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I came across What java obsfuscator is that?. The user shows some obviously obfuscated code and asks which tool does this kind of obfuscation.

So - he is not asking to recommend a tool but to determine the tool that (probably) creates certain output.

Now I am wondering what the correct "response" is - closing it as "asking for recommendation for offsite resource?"

And as the question already vanished:

question-screenshot

  • It is not even clear that there will be one definite answer. Who knows how many obfuscators will use this patterns? – BDL Aug 10 '17 at 11:25
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    "Questions asking us to [...] find a [...] tool [...] are off-topic for Stack Overflow" could be applied to that question. – Floern Aug 10 '17 at 11:25
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    @Floern Yes. But on the other hand. That reads like Fox News quoting a Trump email. Meaning: if those things replaced with [...] would not matter - then why isn't the "close" reason written like that?! – GhostCat says Reinstate Monica Aug 10 '17 at 11:28
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    I just [...]'ed out the non-matching options in the list. It's one specific interpretation of the close reason. "recommend or find" -> "find"; "book, tool, software library, tutorial or other off-site resource" -> "tool" – Floern Aug 10 '17 at 11:34
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    The question itself may or may not match the criteria to close it as it is written (I mean there is a chance that there is only one tool that does this...), but it seems a rather useless question with no sign of any research having been done, not likely to help anyone else. I'd definitely downvote it. – Gimby Aug 10 '17 at 11:52
  • @Floern May I play devil's advocate for a moment? The close reason toes not forbid identification of tools . While this particular question is not a good fit for SO, some of our sister sites allow for identification questions. – S.L. Barth - Reinstate Monica Aug 10 '17 at 11:59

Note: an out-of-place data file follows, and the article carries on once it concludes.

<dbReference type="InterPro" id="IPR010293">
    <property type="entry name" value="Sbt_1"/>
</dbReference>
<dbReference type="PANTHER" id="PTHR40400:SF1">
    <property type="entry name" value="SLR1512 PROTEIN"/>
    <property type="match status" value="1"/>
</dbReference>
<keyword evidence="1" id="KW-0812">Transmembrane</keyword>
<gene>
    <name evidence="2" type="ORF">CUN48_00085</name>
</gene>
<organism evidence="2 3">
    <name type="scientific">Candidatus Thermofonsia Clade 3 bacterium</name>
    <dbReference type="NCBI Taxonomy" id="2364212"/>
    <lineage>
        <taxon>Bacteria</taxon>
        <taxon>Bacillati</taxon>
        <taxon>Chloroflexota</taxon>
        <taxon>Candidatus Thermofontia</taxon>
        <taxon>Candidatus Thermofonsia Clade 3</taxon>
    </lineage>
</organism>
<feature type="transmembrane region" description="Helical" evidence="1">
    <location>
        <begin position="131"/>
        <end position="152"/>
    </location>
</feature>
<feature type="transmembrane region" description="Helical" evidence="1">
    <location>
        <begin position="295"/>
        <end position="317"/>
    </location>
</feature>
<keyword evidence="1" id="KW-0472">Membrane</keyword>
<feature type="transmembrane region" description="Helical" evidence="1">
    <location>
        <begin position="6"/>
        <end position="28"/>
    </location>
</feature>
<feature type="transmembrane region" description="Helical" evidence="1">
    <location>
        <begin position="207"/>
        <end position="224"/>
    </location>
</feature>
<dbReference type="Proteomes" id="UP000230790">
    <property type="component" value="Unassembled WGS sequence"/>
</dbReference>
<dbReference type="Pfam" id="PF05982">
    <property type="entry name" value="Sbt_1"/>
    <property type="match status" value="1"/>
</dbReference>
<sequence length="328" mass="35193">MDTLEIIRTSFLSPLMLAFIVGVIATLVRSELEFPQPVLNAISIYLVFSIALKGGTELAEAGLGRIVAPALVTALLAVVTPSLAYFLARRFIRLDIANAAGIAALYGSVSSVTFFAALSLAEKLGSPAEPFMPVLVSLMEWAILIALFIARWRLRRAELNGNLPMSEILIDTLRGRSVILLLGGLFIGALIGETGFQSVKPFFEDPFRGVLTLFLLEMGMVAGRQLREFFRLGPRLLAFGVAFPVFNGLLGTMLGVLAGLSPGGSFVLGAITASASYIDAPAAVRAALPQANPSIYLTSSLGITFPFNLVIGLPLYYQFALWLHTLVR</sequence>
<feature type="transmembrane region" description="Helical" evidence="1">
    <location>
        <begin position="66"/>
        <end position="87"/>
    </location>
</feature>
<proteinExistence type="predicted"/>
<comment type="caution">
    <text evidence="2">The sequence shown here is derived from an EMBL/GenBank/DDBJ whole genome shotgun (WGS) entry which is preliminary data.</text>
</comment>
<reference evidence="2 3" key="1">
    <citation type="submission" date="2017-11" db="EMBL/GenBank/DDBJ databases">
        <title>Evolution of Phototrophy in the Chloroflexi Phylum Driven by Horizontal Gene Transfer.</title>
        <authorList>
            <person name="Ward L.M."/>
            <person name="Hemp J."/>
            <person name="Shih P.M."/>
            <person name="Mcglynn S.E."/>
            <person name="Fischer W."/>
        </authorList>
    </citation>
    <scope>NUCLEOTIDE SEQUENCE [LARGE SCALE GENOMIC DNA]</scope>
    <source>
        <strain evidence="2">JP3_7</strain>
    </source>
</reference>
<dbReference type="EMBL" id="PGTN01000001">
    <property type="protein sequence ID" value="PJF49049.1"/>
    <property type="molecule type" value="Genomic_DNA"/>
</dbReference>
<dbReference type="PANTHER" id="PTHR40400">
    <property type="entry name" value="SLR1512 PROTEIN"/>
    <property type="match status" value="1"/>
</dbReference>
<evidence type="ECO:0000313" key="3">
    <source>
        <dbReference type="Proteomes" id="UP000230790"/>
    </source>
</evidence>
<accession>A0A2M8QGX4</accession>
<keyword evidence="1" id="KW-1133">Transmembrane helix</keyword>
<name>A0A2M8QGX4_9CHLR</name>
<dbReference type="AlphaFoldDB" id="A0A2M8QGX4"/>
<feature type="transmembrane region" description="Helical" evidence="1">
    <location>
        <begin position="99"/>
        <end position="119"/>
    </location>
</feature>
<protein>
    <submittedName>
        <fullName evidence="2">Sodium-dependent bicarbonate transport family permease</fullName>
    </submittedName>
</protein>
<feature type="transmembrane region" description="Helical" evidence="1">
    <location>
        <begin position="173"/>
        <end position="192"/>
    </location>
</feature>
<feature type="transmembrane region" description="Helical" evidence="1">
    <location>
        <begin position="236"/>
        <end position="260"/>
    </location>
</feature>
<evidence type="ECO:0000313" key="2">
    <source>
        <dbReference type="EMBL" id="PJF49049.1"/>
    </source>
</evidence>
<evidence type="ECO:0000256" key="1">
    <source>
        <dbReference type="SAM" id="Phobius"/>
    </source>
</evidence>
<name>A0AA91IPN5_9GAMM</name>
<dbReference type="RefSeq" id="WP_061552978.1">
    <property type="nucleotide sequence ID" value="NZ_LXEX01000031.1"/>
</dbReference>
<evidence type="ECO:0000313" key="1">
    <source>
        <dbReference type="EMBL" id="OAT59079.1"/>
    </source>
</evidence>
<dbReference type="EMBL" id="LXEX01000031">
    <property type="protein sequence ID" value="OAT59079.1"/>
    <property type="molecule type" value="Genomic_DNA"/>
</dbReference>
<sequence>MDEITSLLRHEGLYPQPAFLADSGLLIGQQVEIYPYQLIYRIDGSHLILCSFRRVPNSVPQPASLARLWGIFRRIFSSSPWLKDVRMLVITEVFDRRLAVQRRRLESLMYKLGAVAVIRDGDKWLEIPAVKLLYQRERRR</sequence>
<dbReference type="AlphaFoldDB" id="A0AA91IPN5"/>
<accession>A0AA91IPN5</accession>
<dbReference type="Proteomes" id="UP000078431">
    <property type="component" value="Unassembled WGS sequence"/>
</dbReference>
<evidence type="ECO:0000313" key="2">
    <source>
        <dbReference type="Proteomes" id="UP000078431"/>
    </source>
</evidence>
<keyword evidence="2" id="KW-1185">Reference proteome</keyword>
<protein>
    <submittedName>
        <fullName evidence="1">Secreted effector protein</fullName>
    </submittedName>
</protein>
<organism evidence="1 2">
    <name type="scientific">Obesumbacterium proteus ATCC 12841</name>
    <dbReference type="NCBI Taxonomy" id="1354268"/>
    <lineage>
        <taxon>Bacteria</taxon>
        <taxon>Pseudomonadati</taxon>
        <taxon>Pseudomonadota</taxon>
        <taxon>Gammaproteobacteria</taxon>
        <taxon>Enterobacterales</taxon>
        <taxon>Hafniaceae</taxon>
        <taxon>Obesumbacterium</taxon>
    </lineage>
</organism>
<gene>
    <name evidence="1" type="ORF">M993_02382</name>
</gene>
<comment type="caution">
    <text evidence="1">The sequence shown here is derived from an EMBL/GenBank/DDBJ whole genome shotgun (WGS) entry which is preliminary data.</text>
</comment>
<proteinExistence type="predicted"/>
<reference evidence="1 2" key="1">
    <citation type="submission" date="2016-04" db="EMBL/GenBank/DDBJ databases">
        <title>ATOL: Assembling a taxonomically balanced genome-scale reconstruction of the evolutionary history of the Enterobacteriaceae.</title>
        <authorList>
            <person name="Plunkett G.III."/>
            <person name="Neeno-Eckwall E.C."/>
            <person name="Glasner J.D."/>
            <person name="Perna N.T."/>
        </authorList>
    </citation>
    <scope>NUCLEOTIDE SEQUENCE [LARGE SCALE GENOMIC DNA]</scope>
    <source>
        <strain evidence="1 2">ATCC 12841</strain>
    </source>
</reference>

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By reading the close reason one more time

Questions asking us to recommend or find a book, tool, software library, tutorial or other off-site resource are off-topic for Stack Overflow as they tend to attract opinionated answers and spam. Instead, describe the problem and what has been done so far to solve it.

You will see, your first instinct was correct. You can read it as recommend a tool or find a tool. The last one seems pretty acurate for this case.

That X is a obuscated source code doesn't matter. It can also be, Which tool create this type of usercontrol [Some Random Image], and the close reason would be more clearly ;)

On the other site, we have a question like this:

What does the custom function(p,a,c,k,e,d) used for?

But here, the motivation behind the question is not finding a tool. It is finding a explaination what this ugly thing is.

That said, sometimes you should make an exception. But most of times, you can close it.

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The question doesn't demonstrate minimal searching efforts. A simple Google query of "obfuscate tool Java" will lead to the closed Stack Overflow question:

Best Java obfuscator?

OP can improve his question by listing the technologies he came across, and by trying to better describe what he's trying to exactly achieve. I think that the question can be rewritten in such a way that it won't be necessarily closed. But IMO the question as-is, should be closed.

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